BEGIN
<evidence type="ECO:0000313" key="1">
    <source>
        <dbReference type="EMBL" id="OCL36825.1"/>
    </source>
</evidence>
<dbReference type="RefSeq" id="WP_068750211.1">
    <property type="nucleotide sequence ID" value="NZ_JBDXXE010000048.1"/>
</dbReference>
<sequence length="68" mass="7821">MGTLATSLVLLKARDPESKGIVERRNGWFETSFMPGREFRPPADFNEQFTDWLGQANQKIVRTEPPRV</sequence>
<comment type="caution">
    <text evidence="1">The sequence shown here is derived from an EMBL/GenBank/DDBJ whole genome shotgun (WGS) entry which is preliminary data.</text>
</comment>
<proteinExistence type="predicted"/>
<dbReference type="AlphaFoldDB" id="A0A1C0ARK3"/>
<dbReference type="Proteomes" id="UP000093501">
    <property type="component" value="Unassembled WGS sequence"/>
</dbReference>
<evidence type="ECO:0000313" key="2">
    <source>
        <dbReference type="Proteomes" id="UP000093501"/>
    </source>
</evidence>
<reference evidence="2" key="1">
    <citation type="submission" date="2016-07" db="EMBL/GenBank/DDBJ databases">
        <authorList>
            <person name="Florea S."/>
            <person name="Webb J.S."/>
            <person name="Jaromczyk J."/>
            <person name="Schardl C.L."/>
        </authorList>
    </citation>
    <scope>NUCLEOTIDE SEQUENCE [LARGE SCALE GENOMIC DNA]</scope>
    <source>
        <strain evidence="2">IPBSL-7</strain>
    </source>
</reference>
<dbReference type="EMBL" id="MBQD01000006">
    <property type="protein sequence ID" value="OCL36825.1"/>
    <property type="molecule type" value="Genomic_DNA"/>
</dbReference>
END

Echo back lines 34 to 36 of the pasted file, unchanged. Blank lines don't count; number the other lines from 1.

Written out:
        <strain evidence="2">IPBSL-7</strain>
    </source>
</reference>